In my last post, I talked about how to use Twitter to test your e-mail and blog post headlines. Would you like to learn some rules for how to word your tweets so they get more clicks on Twitter? While I was doing the research for my post on how to use Twitter to split test your e-mail headlines, I ran across a great article from Dan Zarella that offers scientific proof of which headlines perform best on Twitter.
Would you like to know the rules for hitting a home run on Twitter? Yeah, I thought you might….
1. Write your tweets like newspaper headlines. The most retweeted tweets are ones that use lots of nouns and third-person verbs. They are about someone doing something now. They aren't about what happened yesterday. Tweets with past tense verbs and adverbs do not do as well. Using this formula – “Learn How You Can Get Free Social Media Help” would work well while “Learn How I Earned Six Figures Blogging” would not be as effective.
2. Talk Directly to Your Reader The most re-tweeted word is “you” – this means you should be addressing your readers directly. Top and 10 also are on the top ranking list – this means that lists are popular on Twitter. And of course, talking about social media or about Twitter itself helps.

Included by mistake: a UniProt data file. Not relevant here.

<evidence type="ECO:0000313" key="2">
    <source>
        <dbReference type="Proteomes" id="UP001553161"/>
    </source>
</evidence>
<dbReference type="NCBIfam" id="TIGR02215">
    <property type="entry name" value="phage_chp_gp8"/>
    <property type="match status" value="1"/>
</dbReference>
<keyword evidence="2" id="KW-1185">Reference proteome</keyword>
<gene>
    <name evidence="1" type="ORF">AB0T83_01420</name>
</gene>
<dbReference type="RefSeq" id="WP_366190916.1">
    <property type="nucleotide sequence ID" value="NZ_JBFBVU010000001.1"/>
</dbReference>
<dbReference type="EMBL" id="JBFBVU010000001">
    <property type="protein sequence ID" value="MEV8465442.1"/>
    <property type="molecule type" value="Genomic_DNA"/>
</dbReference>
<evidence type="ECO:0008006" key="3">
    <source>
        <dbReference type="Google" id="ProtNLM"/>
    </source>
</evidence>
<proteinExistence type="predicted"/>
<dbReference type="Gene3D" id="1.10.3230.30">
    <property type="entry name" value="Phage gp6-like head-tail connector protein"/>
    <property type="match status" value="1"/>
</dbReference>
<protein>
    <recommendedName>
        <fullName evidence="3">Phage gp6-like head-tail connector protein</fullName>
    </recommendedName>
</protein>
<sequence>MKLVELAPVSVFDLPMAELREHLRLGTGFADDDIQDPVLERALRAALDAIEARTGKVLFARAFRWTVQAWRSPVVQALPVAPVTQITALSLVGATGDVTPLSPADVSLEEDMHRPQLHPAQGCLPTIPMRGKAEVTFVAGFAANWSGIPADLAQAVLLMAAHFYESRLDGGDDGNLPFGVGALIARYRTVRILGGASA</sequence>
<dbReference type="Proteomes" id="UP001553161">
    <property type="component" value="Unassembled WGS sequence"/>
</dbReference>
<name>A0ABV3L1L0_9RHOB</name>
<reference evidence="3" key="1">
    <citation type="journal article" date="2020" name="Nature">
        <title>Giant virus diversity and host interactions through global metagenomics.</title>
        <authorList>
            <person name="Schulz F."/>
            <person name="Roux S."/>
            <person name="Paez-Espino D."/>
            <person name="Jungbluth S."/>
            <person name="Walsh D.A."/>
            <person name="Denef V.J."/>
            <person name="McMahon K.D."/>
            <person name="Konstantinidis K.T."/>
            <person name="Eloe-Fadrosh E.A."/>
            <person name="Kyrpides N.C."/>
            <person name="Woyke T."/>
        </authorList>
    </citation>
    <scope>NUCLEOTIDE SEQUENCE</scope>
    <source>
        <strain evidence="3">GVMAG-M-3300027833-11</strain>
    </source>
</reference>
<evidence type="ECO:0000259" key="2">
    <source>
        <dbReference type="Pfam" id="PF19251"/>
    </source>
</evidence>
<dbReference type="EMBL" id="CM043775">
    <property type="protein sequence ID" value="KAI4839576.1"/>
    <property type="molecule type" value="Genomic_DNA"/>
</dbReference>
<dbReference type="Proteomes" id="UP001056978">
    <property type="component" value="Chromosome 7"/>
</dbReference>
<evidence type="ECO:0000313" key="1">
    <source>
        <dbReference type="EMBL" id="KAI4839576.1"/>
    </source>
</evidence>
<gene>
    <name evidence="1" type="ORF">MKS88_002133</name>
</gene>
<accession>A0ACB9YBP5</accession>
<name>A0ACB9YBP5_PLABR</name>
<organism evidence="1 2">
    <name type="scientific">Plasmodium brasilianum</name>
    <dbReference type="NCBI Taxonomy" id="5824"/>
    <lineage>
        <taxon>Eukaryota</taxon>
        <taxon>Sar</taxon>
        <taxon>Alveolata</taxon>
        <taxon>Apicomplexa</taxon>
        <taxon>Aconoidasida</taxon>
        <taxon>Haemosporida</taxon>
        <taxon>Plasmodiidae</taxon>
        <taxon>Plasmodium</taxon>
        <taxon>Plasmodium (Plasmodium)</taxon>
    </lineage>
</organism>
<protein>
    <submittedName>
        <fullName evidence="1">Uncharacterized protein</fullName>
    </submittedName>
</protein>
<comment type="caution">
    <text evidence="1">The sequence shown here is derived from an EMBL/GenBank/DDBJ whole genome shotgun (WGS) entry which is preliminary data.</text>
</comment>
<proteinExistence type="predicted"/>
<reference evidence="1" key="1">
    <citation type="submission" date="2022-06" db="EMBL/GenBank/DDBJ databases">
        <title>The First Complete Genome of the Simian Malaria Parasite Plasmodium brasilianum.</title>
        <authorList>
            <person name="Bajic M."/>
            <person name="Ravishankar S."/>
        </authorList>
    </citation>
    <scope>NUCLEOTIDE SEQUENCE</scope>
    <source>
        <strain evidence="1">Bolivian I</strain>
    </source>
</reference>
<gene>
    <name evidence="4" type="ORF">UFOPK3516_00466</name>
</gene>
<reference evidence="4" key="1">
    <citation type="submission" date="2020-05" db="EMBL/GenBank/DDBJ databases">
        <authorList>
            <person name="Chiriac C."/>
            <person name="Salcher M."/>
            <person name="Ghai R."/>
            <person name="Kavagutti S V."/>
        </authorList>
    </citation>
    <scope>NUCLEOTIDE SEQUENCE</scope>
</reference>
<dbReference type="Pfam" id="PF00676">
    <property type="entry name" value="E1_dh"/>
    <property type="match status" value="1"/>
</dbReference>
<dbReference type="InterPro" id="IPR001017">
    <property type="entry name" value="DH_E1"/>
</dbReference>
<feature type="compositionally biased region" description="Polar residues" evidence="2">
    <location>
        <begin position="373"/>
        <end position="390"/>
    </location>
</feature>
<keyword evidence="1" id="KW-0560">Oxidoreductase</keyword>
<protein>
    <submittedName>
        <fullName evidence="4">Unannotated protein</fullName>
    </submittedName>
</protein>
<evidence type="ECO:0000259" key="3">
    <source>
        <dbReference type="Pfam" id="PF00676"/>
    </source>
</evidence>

3. Use Your Words According to Dan Zarella's research, tweets with novel and unusual words got tweeted more often. Don't be afraid to use that vocabulary (just don't err too far on the erudite end of things – your readers need to be able to understand you). The research also showed that Twitter is not the place to talk down to people – tweets were written at a higher grade level also tended to get more retweets.
4. Don't talk about yourself This seems pretty obvious when you think about it…. but talking about yourself does not get retweets. Think about your reader. What can you offer them that is valuable enough to share and pass on to others.
5. Ask for it. Do you want your readers to retweet? To download something? Ask them. Tweets that specifically asked for a retweet tended to get retweeted more often. The same was true of tweets that specifically asked readers to download.
What has been your most popular tweet?